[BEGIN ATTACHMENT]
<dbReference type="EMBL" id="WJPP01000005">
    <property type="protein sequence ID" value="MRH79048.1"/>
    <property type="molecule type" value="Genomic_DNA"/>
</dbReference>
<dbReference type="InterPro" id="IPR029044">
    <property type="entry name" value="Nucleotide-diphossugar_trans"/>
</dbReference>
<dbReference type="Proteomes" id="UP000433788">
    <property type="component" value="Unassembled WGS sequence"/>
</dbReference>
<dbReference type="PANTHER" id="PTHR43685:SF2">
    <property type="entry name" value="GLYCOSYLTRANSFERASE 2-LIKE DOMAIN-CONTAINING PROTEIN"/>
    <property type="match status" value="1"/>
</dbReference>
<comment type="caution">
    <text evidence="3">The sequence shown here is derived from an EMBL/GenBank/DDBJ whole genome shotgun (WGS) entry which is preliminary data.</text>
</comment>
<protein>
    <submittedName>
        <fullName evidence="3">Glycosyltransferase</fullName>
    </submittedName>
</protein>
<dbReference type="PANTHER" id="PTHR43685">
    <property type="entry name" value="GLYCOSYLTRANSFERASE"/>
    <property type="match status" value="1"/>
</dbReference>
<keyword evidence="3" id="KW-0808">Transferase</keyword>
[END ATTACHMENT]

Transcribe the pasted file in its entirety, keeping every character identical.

<dbReference type="EMBL" id="WJPP01000005">
    <property type="protein sequence ID" value="MRH79048.1"/>
    <property type="molecule type" value="Genomic_DNA"/>
</dbReference>
<dbReference type="InterPro" id="IPR029044">
    <property type="entry name" value="Nucleotide-diphossugar_trans"/>
</dbReference>
<dbReference type="Proteomes" id="UP000433788">
    <property type="component" value="Unassembled WGS sequence"/>
</dbReference>
<dbReference type="PANTHER" id="PTHR43685:SF2">
    <property type="entry name" value="GLYCOSYLTRANSFERASE 2-LIKE DOMAIN-CONTAINING PROTEIN"/>
    <property type="match status" value="1"/>
</dbReference>
<comment type="caution">
    <text evidence="3">The sequence shown here is derived from an EMBL/GenBank/DDBJ whole genome shotgun (WGS) entry which is preliminary data.</text>
</comment>
<protein>
    <submittedName>
        <fullName evidence="3">Glycosyltransferase</fullName>
    </submittedName>
</protein>
<dbReference type="PANTHER" id="PTHR43685">
    <property type="entry name" value="GLYCOSYLTRANSFERASE"/>
    <property type="match status" value="1"/>
</dbReference>
<keyword evidence="3" id="KW-0808">Transferase</keyword>